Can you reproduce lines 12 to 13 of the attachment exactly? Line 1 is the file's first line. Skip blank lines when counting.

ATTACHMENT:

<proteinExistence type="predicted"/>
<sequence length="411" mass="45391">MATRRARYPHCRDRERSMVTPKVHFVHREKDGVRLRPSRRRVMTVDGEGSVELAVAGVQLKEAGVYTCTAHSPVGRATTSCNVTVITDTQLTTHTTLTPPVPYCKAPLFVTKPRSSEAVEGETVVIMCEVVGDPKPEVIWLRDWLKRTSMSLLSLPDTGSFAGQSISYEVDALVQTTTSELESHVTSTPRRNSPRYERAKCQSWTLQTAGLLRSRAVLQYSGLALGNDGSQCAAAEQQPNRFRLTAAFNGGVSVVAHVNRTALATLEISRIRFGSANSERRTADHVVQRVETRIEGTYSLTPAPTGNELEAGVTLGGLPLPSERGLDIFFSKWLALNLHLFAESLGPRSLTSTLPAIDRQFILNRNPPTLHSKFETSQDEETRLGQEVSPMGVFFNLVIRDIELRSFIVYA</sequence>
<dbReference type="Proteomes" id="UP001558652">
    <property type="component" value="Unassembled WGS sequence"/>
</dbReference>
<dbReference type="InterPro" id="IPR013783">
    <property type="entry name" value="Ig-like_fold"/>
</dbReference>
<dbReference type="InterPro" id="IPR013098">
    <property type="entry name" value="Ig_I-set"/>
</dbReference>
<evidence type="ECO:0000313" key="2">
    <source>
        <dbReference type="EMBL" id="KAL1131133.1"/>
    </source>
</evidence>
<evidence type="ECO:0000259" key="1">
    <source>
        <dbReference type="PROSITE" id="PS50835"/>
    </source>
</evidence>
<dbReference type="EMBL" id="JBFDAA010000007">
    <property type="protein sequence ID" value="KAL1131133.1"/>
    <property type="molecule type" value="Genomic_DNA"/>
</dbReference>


<evidence type="ECO:0000313" key="2">
    <source>